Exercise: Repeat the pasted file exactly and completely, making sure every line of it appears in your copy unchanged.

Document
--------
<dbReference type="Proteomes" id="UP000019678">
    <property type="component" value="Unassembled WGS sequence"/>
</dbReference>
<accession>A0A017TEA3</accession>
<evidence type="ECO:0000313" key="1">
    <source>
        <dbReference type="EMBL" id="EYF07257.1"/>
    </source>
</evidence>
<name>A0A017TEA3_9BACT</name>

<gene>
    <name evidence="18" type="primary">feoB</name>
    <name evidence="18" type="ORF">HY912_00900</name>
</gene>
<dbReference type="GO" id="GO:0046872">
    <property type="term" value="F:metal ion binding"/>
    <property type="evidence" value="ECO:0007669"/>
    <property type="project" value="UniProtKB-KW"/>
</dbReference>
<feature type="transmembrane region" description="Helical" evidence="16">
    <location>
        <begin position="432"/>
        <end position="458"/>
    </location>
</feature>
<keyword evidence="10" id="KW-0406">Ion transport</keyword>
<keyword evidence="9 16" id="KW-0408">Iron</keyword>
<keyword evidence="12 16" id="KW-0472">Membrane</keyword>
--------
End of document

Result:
<dbReference type="Proteomes" id="UP000019678">
    <property type="component" value="Unassembled WGS sequence"/>
</dbReference>
<accession>A0A017TEA3</accession>
<evidence type="ECO:0000313" key="1">
    <source>
        <dbReference type="EMBL" id="EYF07257.1"/>
    </source>
</evidence>
<name>A0A017TEA3_9BACT</name>

<gene>
    <name evidence="18" type="primary">feoB</name>
    <name evidence="18" type="ORF">HY912_00900</name>
</gene>
<dbReference type="GO" id="GO:0046872">
    <property type="term" value="F:metal ion binding"/>
    <property type="evidence" value="ECO:0007669"/>
    <property type="project" value="UniProtKB-KW"/>
</dbReference>
<feature type="transmembrane region" description="Helical" evidence="16">
    <location>
        <begin position="432"/>
        <end position="458"/>
    </location>
</feature>
<keyword evidence="10" id="KW-0406">Ion transport</keyword>
<keyword evidence="9 16" id="KW-0408">Iron</keyword>
<keyword evidence="12 16" id="KW-0472">Membrane</keyword>